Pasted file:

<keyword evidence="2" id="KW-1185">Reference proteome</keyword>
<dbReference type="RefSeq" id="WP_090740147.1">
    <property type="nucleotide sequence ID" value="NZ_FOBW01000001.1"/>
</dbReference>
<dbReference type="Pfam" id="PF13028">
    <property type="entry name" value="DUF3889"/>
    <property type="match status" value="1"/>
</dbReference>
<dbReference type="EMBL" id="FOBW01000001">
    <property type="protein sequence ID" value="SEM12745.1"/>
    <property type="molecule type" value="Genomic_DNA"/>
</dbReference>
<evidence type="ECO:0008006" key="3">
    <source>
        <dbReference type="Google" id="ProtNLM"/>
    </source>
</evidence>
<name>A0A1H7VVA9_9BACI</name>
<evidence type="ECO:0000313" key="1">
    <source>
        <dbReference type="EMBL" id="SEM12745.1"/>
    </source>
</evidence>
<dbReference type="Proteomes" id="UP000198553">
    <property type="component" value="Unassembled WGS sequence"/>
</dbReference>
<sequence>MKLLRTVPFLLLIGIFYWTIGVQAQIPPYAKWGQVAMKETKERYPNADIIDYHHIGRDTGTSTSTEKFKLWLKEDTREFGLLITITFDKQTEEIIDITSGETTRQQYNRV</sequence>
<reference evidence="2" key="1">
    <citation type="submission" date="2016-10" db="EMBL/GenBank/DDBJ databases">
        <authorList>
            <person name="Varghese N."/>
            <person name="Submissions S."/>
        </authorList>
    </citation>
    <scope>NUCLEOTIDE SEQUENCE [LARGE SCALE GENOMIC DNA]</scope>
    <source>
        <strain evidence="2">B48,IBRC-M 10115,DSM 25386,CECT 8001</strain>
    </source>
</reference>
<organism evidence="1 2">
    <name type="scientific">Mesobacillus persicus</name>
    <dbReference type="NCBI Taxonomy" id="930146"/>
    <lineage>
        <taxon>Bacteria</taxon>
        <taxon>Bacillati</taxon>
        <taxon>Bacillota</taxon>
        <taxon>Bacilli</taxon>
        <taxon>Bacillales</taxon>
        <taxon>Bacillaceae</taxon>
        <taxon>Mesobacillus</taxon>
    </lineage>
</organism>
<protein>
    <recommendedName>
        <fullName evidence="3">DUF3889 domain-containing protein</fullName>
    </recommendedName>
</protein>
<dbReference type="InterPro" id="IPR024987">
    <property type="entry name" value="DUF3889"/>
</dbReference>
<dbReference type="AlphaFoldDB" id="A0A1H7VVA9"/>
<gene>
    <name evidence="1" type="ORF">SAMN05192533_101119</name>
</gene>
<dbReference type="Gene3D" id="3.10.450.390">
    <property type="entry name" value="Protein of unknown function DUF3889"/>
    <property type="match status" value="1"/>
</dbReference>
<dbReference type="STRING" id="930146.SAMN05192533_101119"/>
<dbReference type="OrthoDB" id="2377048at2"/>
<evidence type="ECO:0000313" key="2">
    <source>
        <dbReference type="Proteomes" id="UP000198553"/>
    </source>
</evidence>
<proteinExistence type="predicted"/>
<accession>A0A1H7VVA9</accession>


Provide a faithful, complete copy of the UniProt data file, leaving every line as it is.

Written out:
<keyword evidence="2" id="KW-1185">Reference proteome</keyword>
<dbReference type="RefSeq" id="WP_090740147.1">
    <property type="nucleotide sequence ID" value="NZ_FOBW01000001.1"/>
</dbReference>
<dbReference type="Pfam" id="PF13028">
    <property type="entry name" value="DUF3889"/>
    <property type="match status" value="1"/>
</dbReference>
<dbReference type="EMBL" id="FOBW01000001">
    <property type="protein sequence ID" value="SEM12745.1"/>
    <property type="molecule type" value="Genomic_DNA"/>
</dbReference>
<evidence type="ECO:0008006" key="3">
    <source>
        <dbReference type="Google" id="ProtNLM"/>
    </source>
</evidence>
<name>A0A1H7VVA9_9BACI</name>
<evidence type="ECO:0000313" key="1">
    <source>
        <dbReference type="EMBL" id="SEM12745.1"/>
    </source>
</evidence>
<dbReference type="Proteomes" id="UP000198553">
    <property type="component" value="Unassembled WGS sequence"/>
</dbReference>
<sequence>MKLLRTVPFLLLIGIFYWTIGVQAQIPPYAKWGQVAMKETKERYPNADIIDYHHIGRDTGTSTSTEKFKLWLKEDTREFGLLITITFDKQTEEIIDITSGETTRQQYNRV</sequence>
<reference evidence="2" key="1">
    <citation type="submission" date="2016-10" db="EMBL/GenBank/DDBJ databases">
        <authorList>
            <person name="Varghese N."/>
            <person name="Submissions S."/>
        </authorList>
    </citation>
    <scope>NUCLEOTIDE SEQUENCE [LARGE SCALE GENOMIC DNA]</scope>
    <source>
        <strain evidence="2">B48,IBRC-M 10115,DSM 25386,CECT 8001</strain>
    </source>
</reference>
<organism evidence="1 2">
    <name type="scientific">Mesobacillus persicus</name>
    <dbReference type="NCBI Taxonomy" id="930146"/>
    <lineage>
        <taxon>Bacteria</taxon>
        <taxon>Bacillati</taxon>
        <taxon>Bacillota</taxon>
        <taxon>Bacilli</taxon>
        <taxon>Bacillales</taxon>
        <taxon>Bacillaceae</taxon>
        <taxon>Mesobacillus</taxon>
    </lineage>
</organism>
<protein>
    <recommendedName>
        <fullName evidence="3">DUF3889 domain-containing protein</fullName>
    </recommendedName>
</protein>
<dbReference type="InterPro" id="IPR024987">
    <property type="entry name" value="DUF3889"/>
</dbReference>
<dbReference type="AlphaFoldDB" id="A0A1H7VVA9"/>
<gene>
    <name evidence="1" type="ORF">SAMN05192533_101119</name>
</gene>
<dbReference type="Gene3D" id="3.10.450.390">
    <property type="entry name" value="Protein of unknown function DUF3889"/>
    <property type="match status" value="1"/>
</dbReference>
<dbReference type="STRING" id="930146.SAMN05192533_101119"/>
<dbReference type="OrthoDB" id="2377048at2"/>
<evidence type="ECO:0000313" key="2">
    <source>
        <dbReference type="Proteomes" id="UP000198553"/>
    </source>
</evidence>
<proteinExistence type="predicted"/>
<accession>A0A1H7VVA9</accession>